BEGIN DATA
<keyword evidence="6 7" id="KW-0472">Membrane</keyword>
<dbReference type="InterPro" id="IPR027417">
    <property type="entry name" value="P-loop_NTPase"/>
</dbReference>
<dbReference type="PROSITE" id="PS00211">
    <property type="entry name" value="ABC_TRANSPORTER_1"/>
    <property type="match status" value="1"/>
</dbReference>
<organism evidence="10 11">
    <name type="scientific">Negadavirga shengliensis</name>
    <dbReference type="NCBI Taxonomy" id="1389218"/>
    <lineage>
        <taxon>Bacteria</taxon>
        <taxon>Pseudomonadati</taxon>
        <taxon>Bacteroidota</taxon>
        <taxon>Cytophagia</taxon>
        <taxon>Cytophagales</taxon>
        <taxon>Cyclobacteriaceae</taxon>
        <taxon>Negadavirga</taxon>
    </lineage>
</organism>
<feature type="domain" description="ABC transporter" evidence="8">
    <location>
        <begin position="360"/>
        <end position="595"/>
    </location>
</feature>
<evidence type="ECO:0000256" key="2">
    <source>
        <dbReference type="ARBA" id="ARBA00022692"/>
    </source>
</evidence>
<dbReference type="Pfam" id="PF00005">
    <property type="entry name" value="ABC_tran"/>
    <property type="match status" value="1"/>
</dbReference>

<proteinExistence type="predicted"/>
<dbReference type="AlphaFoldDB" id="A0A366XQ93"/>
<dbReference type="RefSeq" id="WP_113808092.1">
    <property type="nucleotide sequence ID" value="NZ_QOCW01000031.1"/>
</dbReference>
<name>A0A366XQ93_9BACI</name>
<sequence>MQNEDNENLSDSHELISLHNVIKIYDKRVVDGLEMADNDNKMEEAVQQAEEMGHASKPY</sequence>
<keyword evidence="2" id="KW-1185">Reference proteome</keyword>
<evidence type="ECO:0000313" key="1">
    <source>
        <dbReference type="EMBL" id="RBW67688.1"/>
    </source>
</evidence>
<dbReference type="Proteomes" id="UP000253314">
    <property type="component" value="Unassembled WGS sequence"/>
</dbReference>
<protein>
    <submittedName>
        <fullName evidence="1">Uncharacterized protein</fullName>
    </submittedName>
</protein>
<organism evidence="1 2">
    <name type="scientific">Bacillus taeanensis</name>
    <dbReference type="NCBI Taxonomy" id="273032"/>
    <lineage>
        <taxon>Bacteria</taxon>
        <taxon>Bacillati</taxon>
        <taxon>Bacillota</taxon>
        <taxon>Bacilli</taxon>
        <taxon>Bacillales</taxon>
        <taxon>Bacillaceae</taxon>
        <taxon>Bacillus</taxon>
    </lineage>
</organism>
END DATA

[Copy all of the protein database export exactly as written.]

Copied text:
<keyword evidence="6 7" id="KW-0472">Membrane</keyword>
<dbReference type="InterPro" id="IPR027417">
    <property type="entry name" value="P-loop_NTPase"/>
</dbReference>
<dbReference type="PROSITE" id="PS00211">
    <property type="entry name" value="ABC_TRANSPORTER_1"/>
    <property type="match status" value="1"/>
</dbReference>
<organism evidence="10 11">
    <name type="scientific">Negadavirga shengliensis</name>
    <dbReference type="NCBI Taxonomy" id="1389218"/>
    <lineage>
        <taxon>Bacteria</taxon>
        <taxon>Pseudomonadati</taxon>
        <taxon>Bacteroidota</taxon>
        <taxon>Cytophagia</taxon>
        <taxon>Cytophagales</taxon>
        <taxon>Cyclobacteriaceae</taxon>
        <taxon>Negadavirga</taxon>
    </lineage>
</organism>
<feature type="domain" description="ABC transporter" evidence="8">
    <location>
        <begin position="360"/>
        <end position="595"/>
    </location>
</feature>
<evidence type="ECO:0000256" key="2">
    <source>
        <dbReference type="ARBA" id="ARBA00022692"/>
    </source>
</evidence>
<dbReference type="Pfam" id="PF00005">
    <property type="entry name" value="ABC_tran"/>
    <property type="match status" value="1"/>
</dbReference>

<proteinExistence type="predicted"/>
<dbReference type="AlphaFoldDB" id="A0A366XQ93"/>
<dbReference type="RefSeq" id="WP_113808092.1">
    <property type="nucleotide sequence ID" value="NZ_QOCW01000031.1"/>
</dbReference>
<name>A0A366XQ93_9BACI</name>
<sequence>MQNEDNENLSDSHELISLHNVIKIYDKRVVDGLEMADNDNKMEEAVQQAEEMGHASKPY</sequence>
<keyword evidence="2" id="KW-1185">Reference proteome</keyword>
<evidence type="ECO:0000313" key="1">
    <source>
        <dbReference type="EMBL" id="RBW67688.1"/>
    </source>
</evidence>
<dbReference type="Proteomes" id="UP000253314">
    <property type="component" value="Unassembled WGS sequence"/>
</dbReference>
<protein>
    <submittedName>
        <fullName evidence="1">Uncharacterized protein</fullName>
    </submittedName>
</protein>
<organism evidence="1 2">
    <name type="scientific">Bacillus taeanensis</name>
    <dbReference type="NCBI Taxonomy" id="273032"/>
    <lineage>
        <taxon>Bacteria</taxon>
        <taxon>Bacillati</taxon>
        <taxon>Bacillota</taxon>
        <taxon>Bacilli</taxon>
        <taxon>Bacillales</taxon>
        <taxon>Bacillaceae</taxon>
        <taxon>Bacillus</taxon>
    </lineage>
</organism>